Patellar instability occurs when the patella bone slides partly out of the groove it should normally sit inside. The kneecap is held in place by various tendons and ligaments. Due to the anatomy, the knee tends to be an unstable structure that is made worse by injury or overuse. Patellar instability can be a difficult condition to live with because it can keep you from normal activities and can cause pain. Fortunately, there are ways to help patients suffering from patellar instability.
In extreme cases of patellar instability, the knee may look out of place. However, this is not always necessary. Most people who experience patellar instability experience feelings of pain, swelling, stiffness, difficulty walking, and buckling of the knee. These symptoms may always be present or may come and go depending on the day. While there are some cases in which the kneecap moves back into place, there are other cases that require a trip to a physician to have the kneecap put into its correct position. Patellar instability occurs in some patients due to a knee injury. However, other patients never experience a knee injury and are just more prone to the condition.
Patients who are suffering from knee pain require an accurate diagnosis before the pain can be treated. Typically, patellar instability is diagnosed through a physical examination, patient history, and various imaging exams. Once the diagnosis is confirmed, treatment can begin. In mild cases, rest and ice may be enough to allow the patella to go back into place on its own. However, in certain cases, bracing may be needed. Bracing helps keep the knee in place, which allows it to heal properly. Some people may need to wear braces while working out or performing physical activity if they have a history of recurrent instability.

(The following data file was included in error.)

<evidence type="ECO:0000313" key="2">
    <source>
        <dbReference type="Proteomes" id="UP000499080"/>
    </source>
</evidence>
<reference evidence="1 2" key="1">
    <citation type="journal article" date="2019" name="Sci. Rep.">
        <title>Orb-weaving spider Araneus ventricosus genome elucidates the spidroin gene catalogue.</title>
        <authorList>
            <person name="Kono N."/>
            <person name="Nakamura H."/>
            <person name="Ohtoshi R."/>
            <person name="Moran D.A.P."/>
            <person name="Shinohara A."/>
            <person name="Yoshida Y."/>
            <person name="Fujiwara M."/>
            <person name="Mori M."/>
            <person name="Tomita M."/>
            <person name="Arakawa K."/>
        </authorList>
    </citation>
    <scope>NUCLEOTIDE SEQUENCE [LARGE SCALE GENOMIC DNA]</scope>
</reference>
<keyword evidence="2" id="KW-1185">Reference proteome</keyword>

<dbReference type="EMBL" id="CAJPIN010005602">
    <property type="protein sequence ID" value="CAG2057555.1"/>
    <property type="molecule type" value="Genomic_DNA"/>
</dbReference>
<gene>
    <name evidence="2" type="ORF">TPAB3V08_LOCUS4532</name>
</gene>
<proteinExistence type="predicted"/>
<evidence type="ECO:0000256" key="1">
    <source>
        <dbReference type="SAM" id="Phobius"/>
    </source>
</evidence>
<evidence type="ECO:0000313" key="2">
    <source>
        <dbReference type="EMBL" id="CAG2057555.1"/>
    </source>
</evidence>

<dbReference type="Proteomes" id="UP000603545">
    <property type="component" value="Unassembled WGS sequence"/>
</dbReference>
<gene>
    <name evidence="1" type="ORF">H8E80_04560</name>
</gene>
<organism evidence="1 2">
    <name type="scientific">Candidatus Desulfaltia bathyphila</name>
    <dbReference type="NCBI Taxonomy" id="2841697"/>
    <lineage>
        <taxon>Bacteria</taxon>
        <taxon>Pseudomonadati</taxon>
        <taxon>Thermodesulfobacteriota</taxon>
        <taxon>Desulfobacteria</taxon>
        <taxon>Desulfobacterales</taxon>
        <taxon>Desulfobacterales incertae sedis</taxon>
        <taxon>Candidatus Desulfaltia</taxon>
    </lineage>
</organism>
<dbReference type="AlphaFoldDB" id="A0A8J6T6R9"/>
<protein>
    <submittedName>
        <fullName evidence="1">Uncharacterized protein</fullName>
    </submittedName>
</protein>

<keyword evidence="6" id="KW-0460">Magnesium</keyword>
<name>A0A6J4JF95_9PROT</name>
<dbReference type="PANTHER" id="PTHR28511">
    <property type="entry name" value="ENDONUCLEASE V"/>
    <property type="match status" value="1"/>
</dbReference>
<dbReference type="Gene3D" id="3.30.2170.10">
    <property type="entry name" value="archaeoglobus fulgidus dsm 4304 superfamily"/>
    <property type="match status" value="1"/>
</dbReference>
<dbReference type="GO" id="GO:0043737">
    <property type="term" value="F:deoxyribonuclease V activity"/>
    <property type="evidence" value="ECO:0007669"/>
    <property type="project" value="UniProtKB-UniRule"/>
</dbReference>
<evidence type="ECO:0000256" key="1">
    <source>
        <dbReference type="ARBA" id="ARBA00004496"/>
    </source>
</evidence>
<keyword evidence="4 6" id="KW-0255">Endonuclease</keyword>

While ice, rest, bracing, and physical therapy is typically sufficient, there are some people who suffer from severe chronic patellar instability. For these people, surgery may be necessary. Surgery for patellar instability can include reshaping the bone, dealing with soft tissue, or a combination of both depending on what is causing the instability. The goal of this surgical procedure is to realign the kneecap and put the patella back into place. While surgery is necessary in some cases, it should be a last resort due to the associated risks and length of recovery.
Patellar instability is not a life-threatening emergency. However, when chronic, it can greatly affect a person’s quality of life. We use our knees for so much, including walking, working out, playing with our kids, and getting to work. Chronic patellar instability can create severe lifestyle problems for those who suffer from the condition. Fortunately, whether your patellar instability is caused by injury or your personal anatomy, there are various ways to offer relief. The conservative options such as rest, ice, physical therapy, and bracing are always preferred to the more aggressive options like surgery. Consulting with an orthopedic specialist is key in determining which treatment is right for you.